Yangon authorities appear to backtrack on high-rise review
Officials seem to have come down on the side of angry developers in the row over the suspension of high-rise projects either under construction or at the planning stage.
YANGON city authorities appear to have come down on the side of angry developers in the row over the suspension of 222 projects either under construction or at the planning stage. Following a city-wide review of project designs, the suspension was ordered because the buildings reportedly violated draft zoning regulations.
However, the draft in question has yet to be opened for public comment before its submission to Yangon regional hluttaw for approval.
Particular attention is being directed to 12 of the most prominent designs after inspectors ordered the developers to dismantle some floors already built, a step that the developers complained would be extremely costly.
The construction companies have already complained that they have been forced to lay off hundreds of workers and could face bankruptcy because of the suspension.
On July 29 the chair of Yangon Region parliament’s economic committee spoke out in support of the developers. Daw Sandar Min, who heads the regional Finance, Planning and Economic Committee, said they had suffered “enormous losses” because of the review of projects, which were all approved by the former government.
Yangon’s mayor, U Maung Maung Soe, has now stepped into the row. After he personally inspected three of the sites told to cut floors, he rescinded the order, according to U Kyaw Yin, the developer of Ivy Condominium, one of the buildings involved.
“Three condos were inspected by the mayor on July 29, and were authorised to continue construction in accordance with the permits they were granted,” he said, suggesting that the remaining nine buildings could receive the same permission.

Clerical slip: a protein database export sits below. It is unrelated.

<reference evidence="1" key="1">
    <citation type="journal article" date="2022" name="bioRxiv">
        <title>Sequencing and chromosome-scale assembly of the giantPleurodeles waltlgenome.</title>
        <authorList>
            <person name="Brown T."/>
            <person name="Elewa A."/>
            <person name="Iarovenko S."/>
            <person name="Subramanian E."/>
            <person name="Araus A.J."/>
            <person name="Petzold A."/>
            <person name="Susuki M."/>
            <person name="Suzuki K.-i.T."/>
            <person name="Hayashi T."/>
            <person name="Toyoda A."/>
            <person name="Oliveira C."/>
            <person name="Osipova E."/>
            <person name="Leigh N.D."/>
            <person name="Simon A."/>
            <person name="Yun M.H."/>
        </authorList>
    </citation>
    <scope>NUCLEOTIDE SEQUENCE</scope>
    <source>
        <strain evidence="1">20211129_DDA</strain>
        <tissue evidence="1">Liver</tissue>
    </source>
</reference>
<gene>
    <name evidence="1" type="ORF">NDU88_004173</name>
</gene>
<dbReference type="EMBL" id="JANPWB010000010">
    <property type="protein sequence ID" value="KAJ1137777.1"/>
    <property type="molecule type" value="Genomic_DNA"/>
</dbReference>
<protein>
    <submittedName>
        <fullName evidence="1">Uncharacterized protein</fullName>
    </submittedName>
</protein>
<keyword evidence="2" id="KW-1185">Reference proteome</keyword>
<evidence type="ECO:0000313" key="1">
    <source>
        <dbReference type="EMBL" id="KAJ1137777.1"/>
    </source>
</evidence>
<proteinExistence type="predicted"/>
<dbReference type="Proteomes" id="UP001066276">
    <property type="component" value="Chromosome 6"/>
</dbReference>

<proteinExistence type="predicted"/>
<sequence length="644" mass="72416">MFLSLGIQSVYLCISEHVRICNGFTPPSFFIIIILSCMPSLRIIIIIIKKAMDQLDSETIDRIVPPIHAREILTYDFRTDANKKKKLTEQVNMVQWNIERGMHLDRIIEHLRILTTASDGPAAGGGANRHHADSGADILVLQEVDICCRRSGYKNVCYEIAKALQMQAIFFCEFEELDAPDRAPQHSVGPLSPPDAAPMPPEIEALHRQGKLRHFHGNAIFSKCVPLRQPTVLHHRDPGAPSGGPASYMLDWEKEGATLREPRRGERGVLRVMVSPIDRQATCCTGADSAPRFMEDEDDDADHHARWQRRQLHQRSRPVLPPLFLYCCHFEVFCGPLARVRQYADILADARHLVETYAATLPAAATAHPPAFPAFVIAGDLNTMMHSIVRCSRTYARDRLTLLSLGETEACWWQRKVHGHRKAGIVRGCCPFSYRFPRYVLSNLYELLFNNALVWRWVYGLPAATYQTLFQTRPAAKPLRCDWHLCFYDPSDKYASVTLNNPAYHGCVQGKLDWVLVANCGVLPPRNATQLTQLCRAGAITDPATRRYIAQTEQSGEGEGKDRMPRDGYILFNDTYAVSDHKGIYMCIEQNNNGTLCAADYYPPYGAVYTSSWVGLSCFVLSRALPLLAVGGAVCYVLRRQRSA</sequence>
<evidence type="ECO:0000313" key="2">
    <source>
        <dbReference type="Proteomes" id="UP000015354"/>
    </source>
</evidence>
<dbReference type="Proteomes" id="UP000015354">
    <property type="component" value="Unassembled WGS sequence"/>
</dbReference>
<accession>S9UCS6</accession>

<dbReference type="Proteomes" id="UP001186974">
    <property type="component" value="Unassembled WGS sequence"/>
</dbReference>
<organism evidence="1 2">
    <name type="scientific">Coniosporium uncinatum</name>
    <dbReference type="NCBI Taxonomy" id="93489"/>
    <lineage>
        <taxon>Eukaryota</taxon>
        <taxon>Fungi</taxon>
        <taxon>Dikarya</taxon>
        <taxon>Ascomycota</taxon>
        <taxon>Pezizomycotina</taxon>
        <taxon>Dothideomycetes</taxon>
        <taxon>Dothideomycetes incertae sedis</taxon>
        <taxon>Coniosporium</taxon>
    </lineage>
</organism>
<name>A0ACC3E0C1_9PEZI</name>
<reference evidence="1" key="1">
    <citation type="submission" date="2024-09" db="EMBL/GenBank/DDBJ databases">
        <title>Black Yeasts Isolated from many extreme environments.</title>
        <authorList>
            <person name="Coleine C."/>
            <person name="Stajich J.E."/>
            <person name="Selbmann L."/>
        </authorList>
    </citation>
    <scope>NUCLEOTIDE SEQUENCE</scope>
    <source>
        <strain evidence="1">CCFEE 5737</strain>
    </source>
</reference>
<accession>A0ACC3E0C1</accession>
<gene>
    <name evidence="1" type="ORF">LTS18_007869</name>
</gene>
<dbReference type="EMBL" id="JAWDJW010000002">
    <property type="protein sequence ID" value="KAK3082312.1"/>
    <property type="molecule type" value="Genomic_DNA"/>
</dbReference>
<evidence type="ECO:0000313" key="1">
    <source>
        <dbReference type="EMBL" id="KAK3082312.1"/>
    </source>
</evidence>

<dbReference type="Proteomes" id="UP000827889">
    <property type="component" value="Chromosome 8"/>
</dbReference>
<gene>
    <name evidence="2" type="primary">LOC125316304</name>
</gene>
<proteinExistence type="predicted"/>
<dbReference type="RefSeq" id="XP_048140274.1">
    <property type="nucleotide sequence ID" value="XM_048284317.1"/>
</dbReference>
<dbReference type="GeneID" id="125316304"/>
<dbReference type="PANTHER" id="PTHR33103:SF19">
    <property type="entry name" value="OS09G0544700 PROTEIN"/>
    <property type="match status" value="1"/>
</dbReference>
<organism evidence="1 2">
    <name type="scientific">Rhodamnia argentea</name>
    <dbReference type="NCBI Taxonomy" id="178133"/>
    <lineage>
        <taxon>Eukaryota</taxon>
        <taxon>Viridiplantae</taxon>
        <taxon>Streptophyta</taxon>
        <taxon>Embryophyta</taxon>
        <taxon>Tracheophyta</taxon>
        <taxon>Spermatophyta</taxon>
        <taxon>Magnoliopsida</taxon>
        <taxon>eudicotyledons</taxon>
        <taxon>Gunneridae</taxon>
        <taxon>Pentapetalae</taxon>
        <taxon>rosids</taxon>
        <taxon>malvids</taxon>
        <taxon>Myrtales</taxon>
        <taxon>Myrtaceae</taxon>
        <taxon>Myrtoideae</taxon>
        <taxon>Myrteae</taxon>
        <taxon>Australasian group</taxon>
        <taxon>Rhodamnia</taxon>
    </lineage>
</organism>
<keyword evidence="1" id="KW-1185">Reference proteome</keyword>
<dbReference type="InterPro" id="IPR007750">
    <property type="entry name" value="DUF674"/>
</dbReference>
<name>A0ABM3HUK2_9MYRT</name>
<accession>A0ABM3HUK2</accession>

He added that some of the developers had met yesterday with the mayor and the chair of the inspection committee, who had agreed that fresh inspections would take place as soon as possible, to be followed by approval of the original permits.
“At first, the mayor didn’t get involved in our case, but now he has expressed his understanding of the implications for the economy,” said U Myo Myint, of MKT Construction. “[Before,] the committee considered only the aspect of urban preservation, not the economy.”
Two of the reprieved projects are the 29-storey Kabar Aye Executive Residence (KER) and the 18-floor Mya Kan Thar condo. The third has not been identified.
Daw Nilar Kyaw, leader of the inspection committee, said the three projects had submitted complaints about the inspection quicker than the others, allowing fresh inspections to proceed. She called on the other developers to provide their own explanations for flouting the draft zoning rules.
“We haven’t issued permits yet, but we have re-inspected the three projects on the basis of the developers’ petitions. We hope the other developers will submit explanations soon,” she said.
But MKT’s U Myo Myint indicated that the city authorities had already taken the initiative in contacting the developers.
“They called us first saying that if we submitted explanations they would inspect the buildings again and reissue the original permit. The mayor understands that these 12 buildings were inspected on the basis of new regulations, but had already received permits under the old regulations,” he told The Myanmar Times.
Inspection committee spokesperson U Ye Min Oo said the committee is not responsible for granting permits.
The Yangon City high-rise committee inspects a building under construction.